develooper Front page | perl.perl5.porters | Postings from June 2022

Re: Pre-RFC: support https out-of-the-box

Thread Previous | Thread Next
Craig A. Berry
June 16, 2022 13:47
Re: Pre-RFC: support https out-of-the-box
Message ID:
On Wed, Jun 15, 2022 at 7:38 PM Felipe Gasper <> wrote:
> > On Jun 15, 2022, at 18:22, Craig A. Berry <> wrote:
> >
> > On Wed, Jun 15, 2022 at 2:23 AM Alexander Hartmaier
> > <> wrote:
> >>
> >> On Tue, Jun 14, 2022 at 6:18 PM Elvin Aslanov <> wrote:
> >>>
> >>> yeah but `cpan Mozilla::CA` isn't hard to do to update the module and it won't break with newer Perl versions as well since it's just plaintext non-code certificates bundle
> >>
> >>
> >> I'd prefer if the stack used the OS trusted CAs by default instead of having its own list.
> >> This should only be the default and overrideable for private CA use-cases.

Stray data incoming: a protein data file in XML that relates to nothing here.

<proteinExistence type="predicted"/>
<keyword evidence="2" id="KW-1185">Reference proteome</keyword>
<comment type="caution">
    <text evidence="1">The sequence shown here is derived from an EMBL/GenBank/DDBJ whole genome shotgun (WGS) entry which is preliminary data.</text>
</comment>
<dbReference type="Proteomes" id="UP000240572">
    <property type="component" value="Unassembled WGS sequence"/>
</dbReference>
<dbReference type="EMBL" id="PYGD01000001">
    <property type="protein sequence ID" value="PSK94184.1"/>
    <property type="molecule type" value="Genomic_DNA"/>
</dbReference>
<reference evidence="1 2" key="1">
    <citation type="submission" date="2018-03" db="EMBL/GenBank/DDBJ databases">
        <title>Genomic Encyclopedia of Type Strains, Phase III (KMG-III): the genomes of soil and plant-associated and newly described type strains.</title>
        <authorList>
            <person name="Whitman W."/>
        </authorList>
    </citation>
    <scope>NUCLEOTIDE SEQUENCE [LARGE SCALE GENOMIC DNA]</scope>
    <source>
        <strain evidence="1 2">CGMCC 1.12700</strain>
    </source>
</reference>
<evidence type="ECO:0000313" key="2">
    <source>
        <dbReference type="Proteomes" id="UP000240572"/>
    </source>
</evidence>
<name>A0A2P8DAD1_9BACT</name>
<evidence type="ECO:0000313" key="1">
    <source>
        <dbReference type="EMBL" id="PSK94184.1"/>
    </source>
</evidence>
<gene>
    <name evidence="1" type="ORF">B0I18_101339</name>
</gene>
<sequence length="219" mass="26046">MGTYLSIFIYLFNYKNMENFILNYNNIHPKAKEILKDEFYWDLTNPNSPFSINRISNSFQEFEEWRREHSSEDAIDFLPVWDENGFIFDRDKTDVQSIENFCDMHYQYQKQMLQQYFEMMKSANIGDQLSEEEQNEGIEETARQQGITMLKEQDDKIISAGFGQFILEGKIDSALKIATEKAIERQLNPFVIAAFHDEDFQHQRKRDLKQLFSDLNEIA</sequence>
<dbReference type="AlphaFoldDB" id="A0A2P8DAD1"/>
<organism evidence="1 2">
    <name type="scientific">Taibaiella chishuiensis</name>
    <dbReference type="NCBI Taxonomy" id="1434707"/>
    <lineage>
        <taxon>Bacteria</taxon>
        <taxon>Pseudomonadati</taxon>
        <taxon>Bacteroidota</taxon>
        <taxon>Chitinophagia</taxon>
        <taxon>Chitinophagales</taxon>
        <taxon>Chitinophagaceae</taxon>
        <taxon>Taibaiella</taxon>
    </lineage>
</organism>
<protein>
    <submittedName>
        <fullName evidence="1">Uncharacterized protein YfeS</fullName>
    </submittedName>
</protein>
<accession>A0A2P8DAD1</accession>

> >
> > But that is a *massively* more difficult portability problem than just
> > "where do I find OpenSSL or LibreSSL?".

> Clarification: by “OS-trusted CAs” I believe Alexander refers specifically to OpenSSL’s roots, which are easily discoverable via the mechanism I mentioned earlier in this thread.
> The idea is: if there’s OpenSSL, use it; if not, no out-of-the-box TLS.

As the StackOverflow article you cited makes clear, it is easy to
discover the directory where OpenSSL will look for certificates, but
what certificates are stored there has nothing to do with OpenSSL.  If
the OpenSSL packager includes authoritative certificates and updates
them with package updates, that's certainly a convenient way to stay
current.  But how does one tell that is the case?  Someone may have
installed OpenSSL from source or from a packager that does not include
certs and have no certificates all or only self-signed or example

Thread Previous | Thread Next Perl Programming lists via nntp and http.
Comments to Ask Bjørn Hansen at | Group listing | About